According to Lincoln Center's new LCT3 project at its slogan, it takes "New Audiences for New Artists." It also takes new critics, hence the establishment of Theater Talk's New Theater Corps in 2005, a way for up-and-coming theater writers and eager new theatergoers to get exposure to the ever-growing theater scene in New York City. Writers for the New Theater Corps are given the opportunity to immerse themselves in the off-off and off-Broadway theater scene, learning and giving back high-quality reviews at the same time. Driven by a passion and love of the arts, the New Theater Corps aims to identify, support, and grow the arts community, one show and one person at a time.

Thursday, March 22, 2007

Dream of a Common Language

The natural text is just a bit too intellectual to provoke much of a rave, but the pleasant thoughtfulness of the gender ideas raised by this play make for some relaxing theatergoing. The technical aspects need to be tighter so as to keep the focus on the center of the picture, rather than the frame, but those few patches that catch the light just so are a marvel to watch.

Reviewed by Aaron Riccio

One of the advantages a play has over a short story is that it has more room to develop slowly. So long as it hooks you before intermission, theater gets the benefit of the doubt. Dream of A Common Language has some serious flaws under Karen Sommers' direction, and the cast is a little shaky. Fortunately, a very attractive garden set (impressionist watercolors of a forest, surrounded by more realistic rock walls and ivy), a few strong roles (Suzanne Barbetta, for one), and the flowing dialog of playwright Heather McDonald manage to keep us around for the firmer second act.

But how well does Dream of a Common Language address the theme of 3Graces' new season, "second class citizens." The women of this show did not have the equality they desire in the artistic community, but they seem to live heartily even if it is sometimes heavy heartily. For those having trouble sympathizing with a rich but artistically repressed woman in 1873, read the following epigraph: "Acceptance on someone else's terms is worse than rejection." Dreams is more a thematic play than a dramatic play, and it's interesting to weigh the mission statement of the company with the natural interplay of history and intrigue throughout the show.

Dolores, a traveling gypsy who has flitted from any man who would ask her to stay to any man who would ask to her to leave, certainly seems content playing the housekeeper and eating her Hundreds and Thousands candies. Pola, a migratory artist, travels by bicycle, seeing the sites and experiencing the adventures of the world, and while she regrets the opportunities she was barred from, she lives a better life--makes a better living, in fact--than the miserable leads. And misery is certainly a relative thing: Victor and Clovis may have grown into a loveless marriage, fostered by a feminine son, the husband's unconscious chauvinism, and the wife's teetering sanity, but they're both trying. Clovis, in a pique from the lack of acceptance in a male dominated world, has burnt her paintings and given up on her beloved craft: but at the same time, her rejected painting was anonymously submitted; it wasn't reviewed poorly out of spite.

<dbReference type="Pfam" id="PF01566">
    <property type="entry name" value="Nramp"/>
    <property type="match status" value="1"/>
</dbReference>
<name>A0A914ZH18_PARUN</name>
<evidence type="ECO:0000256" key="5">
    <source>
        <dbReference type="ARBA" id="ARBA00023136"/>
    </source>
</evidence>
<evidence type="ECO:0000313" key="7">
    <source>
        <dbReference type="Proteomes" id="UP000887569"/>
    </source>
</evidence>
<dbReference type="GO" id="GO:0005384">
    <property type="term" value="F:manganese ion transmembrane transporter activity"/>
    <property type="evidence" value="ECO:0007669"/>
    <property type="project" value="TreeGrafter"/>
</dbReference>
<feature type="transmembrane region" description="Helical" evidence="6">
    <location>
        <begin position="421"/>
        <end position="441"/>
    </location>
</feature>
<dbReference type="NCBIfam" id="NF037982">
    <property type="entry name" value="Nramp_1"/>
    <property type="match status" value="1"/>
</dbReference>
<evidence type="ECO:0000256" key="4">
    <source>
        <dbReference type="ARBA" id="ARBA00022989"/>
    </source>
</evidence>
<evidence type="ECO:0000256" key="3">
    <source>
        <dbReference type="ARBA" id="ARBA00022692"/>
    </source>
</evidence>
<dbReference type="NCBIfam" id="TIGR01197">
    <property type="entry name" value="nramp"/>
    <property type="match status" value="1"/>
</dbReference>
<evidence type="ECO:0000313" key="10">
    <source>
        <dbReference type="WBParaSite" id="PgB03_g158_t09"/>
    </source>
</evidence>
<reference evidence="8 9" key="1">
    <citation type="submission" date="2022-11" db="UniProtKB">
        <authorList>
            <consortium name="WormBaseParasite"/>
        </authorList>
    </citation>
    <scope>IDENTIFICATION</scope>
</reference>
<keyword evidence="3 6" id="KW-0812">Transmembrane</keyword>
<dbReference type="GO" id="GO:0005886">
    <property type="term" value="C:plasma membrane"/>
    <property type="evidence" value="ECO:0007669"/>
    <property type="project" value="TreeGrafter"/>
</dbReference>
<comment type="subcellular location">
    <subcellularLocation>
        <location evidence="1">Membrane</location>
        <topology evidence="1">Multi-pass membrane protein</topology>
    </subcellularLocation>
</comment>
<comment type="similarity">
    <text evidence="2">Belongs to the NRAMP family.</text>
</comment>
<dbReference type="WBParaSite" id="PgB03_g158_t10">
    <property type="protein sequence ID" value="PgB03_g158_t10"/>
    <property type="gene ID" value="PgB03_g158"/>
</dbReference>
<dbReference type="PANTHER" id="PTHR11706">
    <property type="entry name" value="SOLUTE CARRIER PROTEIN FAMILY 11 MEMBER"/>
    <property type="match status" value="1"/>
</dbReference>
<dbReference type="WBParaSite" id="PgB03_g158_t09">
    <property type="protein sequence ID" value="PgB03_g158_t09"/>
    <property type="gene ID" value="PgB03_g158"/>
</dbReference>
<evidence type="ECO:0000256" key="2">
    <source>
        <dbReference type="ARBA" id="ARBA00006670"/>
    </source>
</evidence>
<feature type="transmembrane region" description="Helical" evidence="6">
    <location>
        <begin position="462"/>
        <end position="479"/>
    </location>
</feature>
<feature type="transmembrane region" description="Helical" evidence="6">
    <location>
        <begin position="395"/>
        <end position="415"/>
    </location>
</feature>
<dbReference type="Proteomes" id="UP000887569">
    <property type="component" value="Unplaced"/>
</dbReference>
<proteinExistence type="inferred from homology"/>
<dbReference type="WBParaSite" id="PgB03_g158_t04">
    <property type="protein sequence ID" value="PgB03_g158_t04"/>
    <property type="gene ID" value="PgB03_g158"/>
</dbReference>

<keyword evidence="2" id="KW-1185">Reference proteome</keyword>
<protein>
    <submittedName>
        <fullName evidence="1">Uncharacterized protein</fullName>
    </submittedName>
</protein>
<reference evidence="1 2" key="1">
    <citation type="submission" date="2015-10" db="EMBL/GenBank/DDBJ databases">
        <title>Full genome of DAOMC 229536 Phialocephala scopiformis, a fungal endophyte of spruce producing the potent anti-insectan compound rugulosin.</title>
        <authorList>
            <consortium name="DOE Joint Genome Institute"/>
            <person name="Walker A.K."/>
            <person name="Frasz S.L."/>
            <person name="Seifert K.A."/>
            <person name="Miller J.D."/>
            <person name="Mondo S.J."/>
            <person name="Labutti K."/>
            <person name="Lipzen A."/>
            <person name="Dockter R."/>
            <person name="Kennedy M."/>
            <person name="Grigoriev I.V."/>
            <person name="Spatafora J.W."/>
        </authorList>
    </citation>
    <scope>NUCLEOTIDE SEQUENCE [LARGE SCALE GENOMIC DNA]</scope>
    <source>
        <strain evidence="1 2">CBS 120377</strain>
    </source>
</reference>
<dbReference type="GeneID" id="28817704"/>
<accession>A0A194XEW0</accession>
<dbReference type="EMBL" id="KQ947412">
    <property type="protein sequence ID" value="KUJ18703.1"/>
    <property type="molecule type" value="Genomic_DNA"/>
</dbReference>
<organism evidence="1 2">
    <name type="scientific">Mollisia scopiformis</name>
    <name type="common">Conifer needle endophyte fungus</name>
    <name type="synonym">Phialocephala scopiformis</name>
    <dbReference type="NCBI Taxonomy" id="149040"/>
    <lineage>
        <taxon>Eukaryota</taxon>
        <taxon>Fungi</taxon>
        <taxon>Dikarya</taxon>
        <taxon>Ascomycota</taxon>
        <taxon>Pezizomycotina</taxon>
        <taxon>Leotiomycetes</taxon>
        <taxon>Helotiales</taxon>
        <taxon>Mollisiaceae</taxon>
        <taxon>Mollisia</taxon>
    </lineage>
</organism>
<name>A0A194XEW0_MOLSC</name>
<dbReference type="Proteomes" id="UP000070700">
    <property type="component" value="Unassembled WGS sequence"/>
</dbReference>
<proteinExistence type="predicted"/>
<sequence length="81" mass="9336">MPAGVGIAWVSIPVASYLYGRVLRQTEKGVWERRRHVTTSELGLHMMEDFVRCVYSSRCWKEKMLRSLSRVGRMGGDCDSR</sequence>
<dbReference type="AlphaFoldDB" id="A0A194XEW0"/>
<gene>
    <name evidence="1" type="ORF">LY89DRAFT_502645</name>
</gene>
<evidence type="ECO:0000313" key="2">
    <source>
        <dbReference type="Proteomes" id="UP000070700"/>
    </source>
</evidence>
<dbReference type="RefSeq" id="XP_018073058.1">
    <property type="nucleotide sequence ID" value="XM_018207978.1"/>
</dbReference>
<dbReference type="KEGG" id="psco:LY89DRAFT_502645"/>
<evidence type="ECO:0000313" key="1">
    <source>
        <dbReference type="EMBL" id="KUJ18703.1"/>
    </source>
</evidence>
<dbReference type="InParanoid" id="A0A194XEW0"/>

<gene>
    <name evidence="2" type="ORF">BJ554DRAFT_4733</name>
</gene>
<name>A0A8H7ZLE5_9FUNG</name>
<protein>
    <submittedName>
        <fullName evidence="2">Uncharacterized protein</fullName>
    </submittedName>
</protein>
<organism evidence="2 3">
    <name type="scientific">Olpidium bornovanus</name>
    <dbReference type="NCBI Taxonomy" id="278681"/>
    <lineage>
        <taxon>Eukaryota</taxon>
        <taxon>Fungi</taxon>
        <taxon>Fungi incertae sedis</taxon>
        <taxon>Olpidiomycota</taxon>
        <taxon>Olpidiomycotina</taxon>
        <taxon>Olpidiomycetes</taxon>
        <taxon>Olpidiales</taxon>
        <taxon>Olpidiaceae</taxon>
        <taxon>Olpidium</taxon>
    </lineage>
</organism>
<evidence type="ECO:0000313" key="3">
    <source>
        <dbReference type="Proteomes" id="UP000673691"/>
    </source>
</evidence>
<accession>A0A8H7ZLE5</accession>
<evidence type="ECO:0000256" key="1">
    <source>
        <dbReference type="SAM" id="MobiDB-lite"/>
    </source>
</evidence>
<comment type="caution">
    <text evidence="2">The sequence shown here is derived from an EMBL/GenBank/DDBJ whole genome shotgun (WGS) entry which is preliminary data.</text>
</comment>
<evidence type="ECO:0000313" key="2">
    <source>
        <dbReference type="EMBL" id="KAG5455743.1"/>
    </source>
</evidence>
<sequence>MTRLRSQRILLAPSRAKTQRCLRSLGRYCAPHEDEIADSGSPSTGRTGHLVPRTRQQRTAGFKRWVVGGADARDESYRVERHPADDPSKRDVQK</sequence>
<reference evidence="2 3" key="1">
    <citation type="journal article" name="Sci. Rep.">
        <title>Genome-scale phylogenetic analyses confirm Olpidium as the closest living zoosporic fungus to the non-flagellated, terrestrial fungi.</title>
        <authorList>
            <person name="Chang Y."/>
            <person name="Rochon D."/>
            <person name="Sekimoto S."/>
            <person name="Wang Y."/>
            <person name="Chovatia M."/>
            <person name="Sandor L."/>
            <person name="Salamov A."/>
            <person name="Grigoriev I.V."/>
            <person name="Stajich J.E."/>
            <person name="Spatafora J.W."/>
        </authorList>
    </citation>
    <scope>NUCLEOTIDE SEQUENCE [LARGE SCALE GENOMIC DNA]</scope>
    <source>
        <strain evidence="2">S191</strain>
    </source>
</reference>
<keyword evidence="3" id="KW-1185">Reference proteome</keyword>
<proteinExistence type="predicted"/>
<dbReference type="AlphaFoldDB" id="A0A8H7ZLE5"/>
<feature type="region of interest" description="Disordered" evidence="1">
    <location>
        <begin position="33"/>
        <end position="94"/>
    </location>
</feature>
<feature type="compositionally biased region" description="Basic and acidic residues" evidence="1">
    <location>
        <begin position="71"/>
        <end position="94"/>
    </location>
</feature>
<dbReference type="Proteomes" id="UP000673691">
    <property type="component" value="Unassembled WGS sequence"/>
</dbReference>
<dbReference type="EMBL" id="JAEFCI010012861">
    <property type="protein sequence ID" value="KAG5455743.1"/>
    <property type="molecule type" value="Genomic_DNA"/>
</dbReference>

These characters serve well to make the various points of the play; the show even comes full circle to address the marital and sexual issues presented early on (and lost during the liberating Soprano's dinner party that serves as a lengthy catharsis and return to innocence). Where Dream of a Common Language disappoints are the various imbalances in direction. The choice to interrupt the realism (or underscored it) with a cellist and keyboardist playing through floating windows is a major problem, as are the obviously recorded offstage voices of other painters. Awareness of illusion distances us from the craft: focusing on the limits results in a loss of the piece's central beauty.

Despite the aesthetic distractions and some uneven accent work (along with some uneven acting), I found Dream of a Common Language to be an original and unforced display of art in the nineteenth century, and it certainly made me consider some of my fundamental beliefs of what constitutes equality. There's not enough action to make me rave, but the still beauty of nature leaves a lot for me to think about.

Hudson Guild Theater (441 West 26th Street)
Tickets (212-279-4100): $20.00
Performances: Monday, Thursday-Saturday @ 8; Sunday @ 3

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